(Terry Nation) reviewed by Marian de Haan


A bit meagre to fill fifty minutes. A lot of time is spend on stalking through woods and talking in trees. The story seems to drag like the much-too-long slow motion scene when the ships are approaching each other. But we do get some insight into Travis' character. His mutoids provide an example of the Federation's perversity in changing humans into machines. Them needing blood plasma is a nice gory detail - even without the mutoid mentioning vampires we would have got the message. [A pity the effect is ruined by that green plasma. :-)] One wonders, though, with the high level of robotic engineering displayed in the next episode, why they didn't go for mass-producing robots? There must be a lot of work involved in changing humans into mutoids, but maybe that's still cheaper than producing a robot?

Here Liberator's vulnerabilities are exposed. Firing the neutron blasters drains the power banks inordinately quickly. It must have taken a large fleet to drive her into that star system, though. In space it isn't just a choice of right or left or forward or backward, you can go up or down as well. Lots of scope for escaping pursuers, especially for a prey that can go a lot faster then its hunters.

Blake wasting time - in the middle of a battle for life or death - discussing his proposal to ram Travis' ship is silly. In situations where there's ample time for discussion we see him often simply announce his decisions, yet now, with plasma bolts battering Liberator's force wall, he relinquishes command to head a committee meeting. And using that display pad - surely Avon and Cally are intelligent enough to get the message without visuals? [I know that's for the benefit of the viewers, but it still seems stupid!] Why ask only those two, don't the others count? And why choose Cally - his most ardent follower who would have agreed anyway - instead of the more critical Jenna? [One can imagine the latter having to say something about that when they're alone. :-)]

Personal appreciation:

*** The planet is suitably bleak and those grave markers give a sense of real horror but the story of the race lost through their own lust for violence doesn't grip me at all. Nor can I muster any empathy with Sinofar and Giroc. Maybe it is the casting, reflecting the modern European vision equalling young and beautiful with wise and good. I wonder if the more traditionalist conception of the wise old woman keeping the still impetuous youngster in check would have worked better here?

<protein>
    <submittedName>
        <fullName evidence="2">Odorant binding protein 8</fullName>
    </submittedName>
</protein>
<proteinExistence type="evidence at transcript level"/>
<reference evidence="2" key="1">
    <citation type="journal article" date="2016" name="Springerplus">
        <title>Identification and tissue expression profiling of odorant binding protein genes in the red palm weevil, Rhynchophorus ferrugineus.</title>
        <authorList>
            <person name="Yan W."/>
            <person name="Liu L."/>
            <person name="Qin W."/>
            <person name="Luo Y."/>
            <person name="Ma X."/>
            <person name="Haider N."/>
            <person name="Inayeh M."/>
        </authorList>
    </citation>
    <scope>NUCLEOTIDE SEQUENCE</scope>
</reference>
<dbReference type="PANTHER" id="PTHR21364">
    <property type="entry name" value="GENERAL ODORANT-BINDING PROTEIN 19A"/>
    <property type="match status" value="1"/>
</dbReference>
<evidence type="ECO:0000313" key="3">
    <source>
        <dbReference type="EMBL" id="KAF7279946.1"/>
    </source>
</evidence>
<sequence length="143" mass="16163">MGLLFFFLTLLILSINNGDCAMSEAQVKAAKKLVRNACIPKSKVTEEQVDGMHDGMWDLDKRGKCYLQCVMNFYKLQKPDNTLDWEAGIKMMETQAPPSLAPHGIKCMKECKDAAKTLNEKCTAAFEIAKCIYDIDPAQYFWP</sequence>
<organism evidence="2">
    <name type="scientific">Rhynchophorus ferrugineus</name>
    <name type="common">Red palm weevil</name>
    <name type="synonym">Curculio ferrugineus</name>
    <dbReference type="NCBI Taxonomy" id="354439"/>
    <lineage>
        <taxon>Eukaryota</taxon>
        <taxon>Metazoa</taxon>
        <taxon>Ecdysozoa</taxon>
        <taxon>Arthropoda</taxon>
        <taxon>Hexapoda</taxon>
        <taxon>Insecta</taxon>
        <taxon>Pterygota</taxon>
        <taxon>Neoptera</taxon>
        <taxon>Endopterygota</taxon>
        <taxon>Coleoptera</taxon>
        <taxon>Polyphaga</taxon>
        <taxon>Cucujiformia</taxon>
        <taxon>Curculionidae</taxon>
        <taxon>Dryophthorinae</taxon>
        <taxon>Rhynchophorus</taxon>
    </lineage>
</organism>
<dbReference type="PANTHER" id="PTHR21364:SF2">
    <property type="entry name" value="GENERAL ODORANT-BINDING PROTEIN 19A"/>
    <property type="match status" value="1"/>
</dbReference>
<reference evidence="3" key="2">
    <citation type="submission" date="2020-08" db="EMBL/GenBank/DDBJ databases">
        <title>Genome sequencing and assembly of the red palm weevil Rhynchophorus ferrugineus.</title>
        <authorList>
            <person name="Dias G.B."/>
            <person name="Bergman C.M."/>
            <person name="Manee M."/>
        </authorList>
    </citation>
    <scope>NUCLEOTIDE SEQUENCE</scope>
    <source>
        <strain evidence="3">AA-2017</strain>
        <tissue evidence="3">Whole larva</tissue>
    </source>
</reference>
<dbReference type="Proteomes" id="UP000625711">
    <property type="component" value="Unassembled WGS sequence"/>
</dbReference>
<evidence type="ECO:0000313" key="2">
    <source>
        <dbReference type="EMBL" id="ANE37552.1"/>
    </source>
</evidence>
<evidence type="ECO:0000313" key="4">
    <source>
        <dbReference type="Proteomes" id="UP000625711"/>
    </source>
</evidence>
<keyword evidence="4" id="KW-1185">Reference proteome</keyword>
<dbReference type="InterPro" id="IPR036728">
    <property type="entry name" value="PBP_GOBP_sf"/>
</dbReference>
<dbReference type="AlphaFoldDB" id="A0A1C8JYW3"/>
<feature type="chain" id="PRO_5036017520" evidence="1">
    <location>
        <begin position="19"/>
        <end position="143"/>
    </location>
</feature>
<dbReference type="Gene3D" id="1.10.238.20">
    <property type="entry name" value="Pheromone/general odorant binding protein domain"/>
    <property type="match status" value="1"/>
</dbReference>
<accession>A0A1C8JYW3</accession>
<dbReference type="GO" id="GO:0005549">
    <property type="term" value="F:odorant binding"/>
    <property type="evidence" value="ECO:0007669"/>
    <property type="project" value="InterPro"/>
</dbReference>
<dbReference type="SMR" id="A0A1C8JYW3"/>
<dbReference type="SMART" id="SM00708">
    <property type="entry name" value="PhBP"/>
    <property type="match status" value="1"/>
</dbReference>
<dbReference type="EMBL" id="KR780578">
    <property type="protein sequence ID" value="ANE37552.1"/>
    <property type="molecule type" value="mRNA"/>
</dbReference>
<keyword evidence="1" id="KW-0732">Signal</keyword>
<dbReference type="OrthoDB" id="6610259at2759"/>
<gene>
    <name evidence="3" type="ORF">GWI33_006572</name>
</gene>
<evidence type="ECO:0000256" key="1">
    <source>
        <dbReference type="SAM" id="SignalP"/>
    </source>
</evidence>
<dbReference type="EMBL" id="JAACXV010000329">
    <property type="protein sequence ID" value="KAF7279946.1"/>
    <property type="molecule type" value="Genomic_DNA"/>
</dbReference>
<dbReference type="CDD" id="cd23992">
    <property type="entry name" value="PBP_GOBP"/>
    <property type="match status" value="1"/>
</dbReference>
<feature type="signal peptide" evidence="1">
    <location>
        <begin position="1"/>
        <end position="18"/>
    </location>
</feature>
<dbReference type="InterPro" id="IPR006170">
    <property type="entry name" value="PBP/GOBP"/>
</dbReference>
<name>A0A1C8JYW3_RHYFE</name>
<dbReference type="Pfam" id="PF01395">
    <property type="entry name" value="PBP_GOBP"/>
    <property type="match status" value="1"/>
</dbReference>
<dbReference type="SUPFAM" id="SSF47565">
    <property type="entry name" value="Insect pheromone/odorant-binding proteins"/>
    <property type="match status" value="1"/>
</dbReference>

As always, the flight deck scenes are the most enjoyable. Vila 'complimenting' Avon and standing up to him when they come breast to breast - and Avon showing himself amused by it when no-one's watching. Seems like Vila has passed the test. :-)

Avon dithering so long before agreeing while it's clear that Blake's idea is their only option is not his most glorious moment! However, he's back to his usual cold logic when he decides to get some sleep while he can. I love his speech about not seeing the necessity of getting irrational to prove that you care. Sums up his attitude to life succinctly. Another memorable moment is that very faint, almost fond smile and head shake on seeing Blake having Travis at his mercy and knowing he won't be able to kill him.

Travis is unnecessarily mean to that mutoid, which sets him down as a really nasty bloke. We usually see him as the Federation officer just obeying orders; here we get a glimpse of his true character. Judging by his eagerness for the duel, he's not lacking in self-confidence or courage, though.

Jenna seems to get caught much too easily, but at least she puts up a real fight later, although it still looks like things would have been bleak for her if that mutoid wasn't weakened by lack of serum.


Why does Blake blame Vila, who's on teleport duty, for not noticing the pursuit ships? Isn't that Zen's task? (Did they forget to instruct Zen?) And where are Avon and Cally? When the others leave the flight deck we see Avon sitting down at his usual position, yet at the alarm he comes running from the corridor. Cally, who we also saw at the flight deck, enters from another corridor. Is this a question of 'when the cat's away...'? :-) Shouldn't one of them have stayed on watch there?

"My crew are with me by their own choice." "Really?" Avon likes to bemoan his fate as much as Vila. :-) Yet he can take his share of the loot and leave whenever he wishes. [Don't tell me that both he and Jenna didn't stash as much treasure in their cabins as they could hide there. Granted, he's staying because he wants Liberator, and reckons it's just a question of outliving Blake, who'll get himself killed sooner or later. :-)]

"Could you operate this ship properly?..." Vila reproaches Avon for caring only about himself, but his own worries seem not to go further than his own safety either. And what is he worrying about? Zen can operate the ship, and Avon was already making a very good job of piloting her in Time Squad.

Blake's anorak has the right camouflage colour, but Jenna's stands out a mile. How fortunate that they were still dressed for planet hopping - one can imagine it getting cold up in that tree at night. :-)

What Could Have Been Done To Improve It:

- Bring in some more action.

- Spare us the improbability of Blake leaving command of Liberator to Jenna during a vital space battle to hold a war conference with half of his crew. (Just shouting: "We're going to ram him - anyone who's got a better idea, let's hear it now!" would have done the trick.)

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